Bitcoin investor’s crypto theft: Dogecoin founder takes a dig at holders for trusting centralized exchanges

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August 17, 2018 by
Bitcoin investor’s crypto theft: Dogecoin founder takes a dig at holders for trusting centralized exchanges

After Bitcoin investor and entrepreneur, Michael Terpin sued AT&T, a United States based multinational telecommunications business, for $224 million; Dogecoin (DOGE) founder, Jackson Palmer has actually stepped forward, voicing his point of views against SIM hacking as well as calling it a “terrible thing”.

Michael Terpin’s loss has actually surprised cryptocurrency investors like Palmer. Palmer articulated his point of view on Twitter with a selection of tweets. Discussing SIM hacking, he tweeted: “I certainly sympathize with individuals who get hacked via SIM hacking, it’s a horrible thing that I’m glad is obtaining eyes on it. At the same time, in fact make use of cryptocurrency as meant would certainly minimize these attacks totally.”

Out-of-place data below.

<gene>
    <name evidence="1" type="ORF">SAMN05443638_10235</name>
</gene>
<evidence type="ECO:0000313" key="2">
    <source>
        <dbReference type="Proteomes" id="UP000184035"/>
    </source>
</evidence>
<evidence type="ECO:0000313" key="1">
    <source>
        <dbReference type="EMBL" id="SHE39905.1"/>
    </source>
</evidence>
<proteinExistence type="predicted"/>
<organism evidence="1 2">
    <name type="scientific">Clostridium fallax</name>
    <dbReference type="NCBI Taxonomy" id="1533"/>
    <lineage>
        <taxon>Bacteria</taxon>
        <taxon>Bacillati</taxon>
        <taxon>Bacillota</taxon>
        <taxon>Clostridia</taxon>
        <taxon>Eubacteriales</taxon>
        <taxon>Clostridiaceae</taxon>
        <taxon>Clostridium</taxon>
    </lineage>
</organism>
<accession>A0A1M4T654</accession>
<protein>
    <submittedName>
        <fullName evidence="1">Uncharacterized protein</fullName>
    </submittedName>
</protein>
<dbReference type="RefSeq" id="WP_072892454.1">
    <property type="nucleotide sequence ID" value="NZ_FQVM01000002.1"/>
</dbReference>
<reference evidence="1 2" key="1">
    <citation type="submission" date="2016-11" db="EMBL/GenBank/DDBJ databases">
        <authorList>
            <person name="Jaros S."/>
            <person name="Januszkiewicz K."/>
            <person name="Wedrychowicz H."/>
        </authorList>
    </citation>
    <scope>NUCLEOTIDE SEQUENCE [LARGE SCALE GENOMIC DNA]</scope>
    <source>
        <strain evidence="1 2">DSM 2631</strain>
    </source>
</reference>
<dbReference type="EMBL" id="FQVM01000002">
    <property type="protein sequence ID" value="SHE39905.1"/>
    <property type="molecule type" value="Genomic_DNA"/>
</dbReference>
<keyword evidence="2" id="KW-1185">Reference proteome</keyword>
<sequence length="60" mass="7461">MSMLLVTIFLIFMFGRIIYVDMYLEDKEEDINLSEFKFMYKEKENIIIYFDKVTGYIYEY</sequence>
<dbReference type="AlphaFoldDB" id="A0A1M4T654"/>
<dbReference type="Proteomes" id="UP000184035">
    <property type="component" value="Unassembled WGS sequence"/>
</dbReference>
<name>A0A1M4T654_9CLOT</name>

Dogecoin founder questions trusting central exchanges with cryptocurrencies
Citing Terpin’s loss, the creator of Dogecoin specified that the case is a ‘dig’ at the crypto holders who leave central exchanges with their cryptocurrencies that are worth as much as $24 million. Cryptocurrencies are supposed to maintain central exchanges away as cryptocurrency holders are supposed to be their “own financial institution, with no centralized event holding your keys”.

His tweet claimed: “^ this isn’t a dig at cryptocurrency, it’s a dig at anybody that keeps $24M worth of cryptocurrency on a central exchange, defeating the whole purpose of said cryptocurrency.”

Palmer stated that it is unexpected that cryptocurrency millionaires are experiencing by very same innovation. “… however you have to appreciate the paradox of cryptocurrency millionaires falling prey to something that the modern technology they advocate for inherently intends to resolve,” Palmer tweeted.

Message for Telecommunications companies
Palmer sent words of recommendations for the telecom service providers. Urging network suppliers “to get their act together”, he additionally asked them to “quit supporting SMS 2FA”.

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